Oxfam health policy adviser Ceri Averill ponders the new consensus on Universal Health Coverage and the potential threat posed by health insurance schemes
It has got to be one of the more memorable and surreal ends to a conference I’ve ever seen. After four days of serious policy discussions about health financing and universal health coverage (aka ‘UHC’), the 2012 Prince Mahidol Awards Conference in Bangkok closed with the great and the good of the global health community on the dance floor, suited and booted and boogeying away to the tune of YMCA, adapted to fit the words “We believe in U H C” (try it – it does actually work!). Health ministers, government officials, World Bank staff, academics, and civil society activists were all there.
As I watched the scene unfold I found myself wondering what this meant. Was it really possible for people who have disagreed for years on so many issues to unite under the umbrella of UHC? (as it happens there really was a dance troop on stage twirling UHC umbrellas). And if we really do all “believe in UHC” are we understanding it to mean the same thing?
Universal health coverage has risen quickly to the top of the global health agenda. The Director-General of the World Health Organization (WHO) Margaret Chan has described it as ‘the most powerful concept that public health has to offer’, and in December last year the United Nations General Assembly adopted a landmark resolution on UHC. It is a simple but inspiring concept – the idea that all people should have access to health care without fear of being pushed into poverty. As the momentum builds, a diverse range of actors – including governments, multilateral agencies, donors, private foundations, academics, and civil society organizations – are uniting beneath the UHC banner.
On one hand I’m excited and encouraged by the growing enthusiasm. UHC has the potential to transform the lives of millions of people by bringing life-saving health care to those who need it most. Making health care available to all is in the spirit of Article 25 of the Universal Declaration of Human Rights and it is the continuation of a long struggle for “health for all”, popularized since the Alma Ata Declaration in 1978. It is also the founding principle on which an institution I have known and loved my whole life – the UK’s National Health Service – was built.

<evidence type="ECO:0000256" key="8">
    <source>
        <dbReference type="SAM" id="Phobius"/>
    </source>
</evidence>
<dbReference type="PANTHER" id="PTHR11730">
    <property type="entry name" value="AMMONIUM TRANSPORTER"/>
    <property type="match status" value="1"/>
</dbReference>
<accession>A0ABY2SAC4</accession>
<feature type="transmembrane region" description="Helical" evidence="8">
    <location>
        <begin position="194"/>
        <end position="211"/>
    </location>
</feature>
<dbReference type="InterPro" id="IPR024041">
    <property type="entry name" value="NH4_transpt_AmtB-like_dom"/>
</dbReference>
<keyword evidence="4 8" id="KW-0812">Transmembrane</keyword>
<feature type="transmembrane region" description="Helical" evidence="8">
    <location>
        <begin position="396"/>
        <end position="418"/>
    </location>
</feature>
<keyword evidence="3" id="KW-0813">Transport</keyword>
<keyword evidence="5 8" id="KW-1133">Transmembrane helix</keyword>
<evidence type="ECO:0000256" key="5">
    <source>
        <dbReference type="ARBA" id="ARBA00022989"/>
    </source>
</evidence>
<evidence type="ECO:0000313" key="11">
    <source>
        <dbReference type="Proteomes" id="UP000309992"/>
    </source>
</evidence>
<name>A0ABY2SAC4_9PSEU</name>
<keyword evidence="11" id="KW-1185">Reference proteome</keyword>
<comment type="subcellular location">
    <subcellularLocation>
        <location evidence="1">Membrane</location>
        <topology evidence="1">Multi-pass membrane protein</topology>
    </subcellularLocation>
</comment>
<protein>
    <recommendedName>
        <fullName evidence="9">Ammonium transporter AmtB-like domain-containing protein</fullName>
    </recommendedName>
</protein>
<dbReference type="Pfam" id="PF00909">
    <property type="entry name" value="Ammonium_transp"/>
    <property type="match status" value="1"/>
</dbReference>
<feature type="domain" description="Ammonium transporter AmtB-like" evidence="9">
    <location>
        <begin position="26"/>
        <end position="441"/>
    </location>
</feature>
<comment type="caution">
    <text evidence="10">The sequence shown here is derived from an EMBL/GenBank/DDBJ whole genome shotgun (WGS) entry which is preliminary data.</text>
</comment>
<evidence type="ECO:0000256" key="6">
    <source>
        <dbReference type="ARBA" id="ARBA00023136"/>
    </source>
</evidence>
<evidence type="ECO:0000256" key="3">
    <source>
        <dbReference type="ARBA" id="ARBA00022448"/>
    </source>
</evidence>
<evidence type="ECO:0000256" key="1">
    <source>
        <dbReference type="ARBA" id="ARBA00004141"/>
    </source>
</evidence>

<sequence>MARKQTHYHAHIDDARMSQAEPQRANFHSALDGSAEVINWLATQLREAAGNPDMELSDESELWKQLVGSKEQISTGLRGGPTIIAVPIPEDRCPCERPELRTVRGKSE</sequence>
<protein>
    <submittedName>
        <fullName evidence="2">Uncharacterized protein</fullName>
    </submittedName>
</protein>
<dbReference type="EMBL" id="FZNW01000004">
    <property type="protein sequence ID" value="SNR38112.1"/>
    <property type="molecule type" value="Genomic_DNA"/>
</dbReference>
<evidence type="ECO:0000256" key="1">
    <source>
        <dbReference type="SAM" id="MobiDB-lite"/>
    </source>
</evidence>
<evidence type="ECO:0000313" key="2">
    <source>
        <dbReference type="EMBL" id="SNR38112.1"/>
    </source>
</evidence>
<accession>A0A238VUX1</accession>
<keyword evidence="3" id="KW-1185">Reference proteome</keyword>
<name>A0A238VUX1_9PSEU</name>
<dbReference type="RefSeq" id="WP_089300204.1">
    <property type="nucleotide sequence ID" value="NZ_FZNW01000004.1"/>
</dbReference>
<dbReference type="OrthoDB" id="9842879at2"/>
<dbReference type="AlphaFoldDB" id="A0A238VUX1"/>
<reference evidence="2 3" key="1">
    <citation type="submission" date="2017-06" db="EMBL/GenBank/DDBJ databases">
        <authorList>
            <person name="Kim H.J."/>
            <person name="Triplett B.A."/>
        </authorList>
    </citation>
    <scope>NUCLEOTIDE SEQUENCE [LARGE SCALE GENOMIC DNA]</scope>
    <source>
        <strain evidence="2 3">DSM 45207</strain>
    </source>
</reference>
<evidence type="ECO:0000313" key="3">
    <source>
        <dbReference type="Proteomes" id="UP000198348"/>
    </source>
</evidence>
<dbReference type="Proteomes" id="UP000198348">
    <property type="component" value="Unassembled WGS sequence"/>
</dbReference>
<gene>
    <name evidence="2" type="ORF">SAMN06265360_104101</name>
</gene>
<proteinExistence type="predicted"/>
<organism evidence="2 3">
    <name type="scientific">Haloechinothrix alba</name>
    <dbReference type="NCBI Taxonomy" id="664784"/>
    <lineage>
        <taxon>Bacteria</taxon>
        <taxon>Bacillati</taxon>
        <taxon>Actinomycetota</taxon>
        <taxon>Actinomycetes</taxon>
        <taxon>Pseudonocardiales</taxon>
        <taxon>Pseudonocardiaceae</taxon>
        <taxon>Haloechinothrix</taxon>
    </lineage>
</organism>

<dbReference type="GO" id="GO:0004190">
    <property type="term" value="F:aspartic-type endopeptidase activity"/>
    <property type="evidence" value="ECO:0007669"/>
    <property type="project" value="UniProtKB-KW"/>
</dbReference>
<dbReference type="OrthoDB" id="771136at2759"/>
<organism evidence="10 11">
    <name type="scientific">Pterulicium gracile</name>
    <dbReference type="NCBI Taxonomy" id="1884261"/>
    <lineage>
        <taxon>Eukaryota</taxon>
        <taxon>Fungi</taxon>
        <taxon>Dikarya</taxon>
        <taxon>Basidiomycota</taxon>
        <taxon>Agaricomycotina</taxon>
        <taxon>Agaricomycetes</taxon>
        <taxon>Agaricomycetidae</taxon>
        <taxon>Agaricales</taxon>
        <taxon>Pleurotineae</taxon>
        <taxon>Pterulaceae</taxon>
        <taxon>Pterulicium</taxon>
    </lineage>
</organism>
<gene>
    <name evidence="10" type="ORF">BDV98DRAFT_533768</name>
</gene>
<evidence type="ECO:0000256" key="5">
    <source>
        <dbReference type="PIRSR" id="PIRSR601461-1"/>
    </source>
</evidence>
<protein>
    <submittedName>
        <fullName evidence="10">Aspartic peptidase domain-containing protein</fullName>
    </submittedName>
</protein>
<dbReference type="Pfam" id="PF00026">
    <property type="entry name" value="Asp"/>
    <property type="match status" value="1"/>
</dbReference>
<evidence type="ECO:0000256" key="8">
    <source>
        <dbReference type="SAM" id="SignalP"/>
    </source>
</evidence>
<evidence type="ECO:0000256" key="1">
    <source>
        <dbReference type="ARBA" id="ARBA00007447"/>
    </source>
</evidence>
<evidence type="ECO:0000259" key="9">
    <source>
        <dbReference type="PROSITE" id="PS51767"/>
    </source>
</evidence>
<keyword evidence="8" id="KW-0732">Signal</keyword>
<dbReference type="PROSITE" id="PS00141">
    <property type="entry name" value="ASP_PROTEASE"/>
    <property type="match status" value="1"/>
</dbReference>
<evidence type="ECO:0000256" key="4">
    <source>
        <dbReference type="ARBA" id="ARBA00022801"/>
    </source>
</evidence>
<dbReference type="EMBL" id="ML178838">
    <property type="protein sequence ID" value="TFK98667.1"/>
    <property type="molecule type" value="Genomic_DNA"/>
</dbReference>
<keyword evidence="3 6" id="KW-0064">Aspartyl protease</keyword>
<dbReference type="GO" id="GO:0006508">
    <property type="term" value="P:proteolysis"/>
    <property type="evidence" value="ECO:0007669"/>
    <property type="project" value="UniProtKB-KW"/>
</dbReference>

On the other hand, I see two major risks. The first is that UHC is reduced to a catchy sound bite and so comes to mean anything and everything, but ultimately nothing. Jim Kim, President of the World Bank Group said recently, ‘All of us together must prevent “universal coverage” from ending up as a toothless slogan’ – I couldn’t agree more.
The second more serious risk is that the UHC agenda becomes hijacked and business as usual prevails. Already many different things are being done in its name, not all of which live up to the core principles and objectives set out in the landmark WHO 2010 World Health Report on UHC.
Last week Oxfam published a new report warning that health insurance schemes, touted by some governments and donors as ‘the way’ to achieve UHC in low- and middle- income countries, are excluding the majority of people and leaving the poor behind. In many cases insurance schemes are actually driving up inequality by prioritizing already advantaged groups who work in the formal sector. The report argues that rather than focus efforts on collecting insurance premiums from people who are too poor to pay them, governments should look to learn the lessons from successful UHC countries and prioritize spending on health from general taxation – either on its own or pooled with formal sector payroll taxes and international aid.
Although UHC is not a ‘one size fits all’ journey and governments will need to develop approaches that fit the social, economic, and political contexts of their countries, the lack of a UHC blueprint does not mean that ‘anything goes’. Getting UHC (with clear equity targets and indicators that disaggregate data) into whatever succeeds the MDGs is going to be vital in order to ensure that it doesn’t end up either as a ‘toothless slogan’ or hijacked by an agenda that undermines the core UHC principles of universality, equity and social solidarity.
The risks are real, but they are not insurmountable. Ultimately the momentum for UHC presents an opportunity for the global health community to finally deliver on the right to health for all. Politicians now have to show that they are willing to take action, civil society must unite to demand change, and development partners need to step up to support them. At the same time we all have a responsibility to halt unproven and risky policies that threaten to derail progress.
Needless to say, on that afternoon in Bangkok it wasn’t long before I too made my way to the dance floor, where I found myself flailing my arms in the air and singing along to the catchy tune. I never did quite work out how to do the H though.
See here for more on the health insurance report from Ceri’s co author, Anna Marriott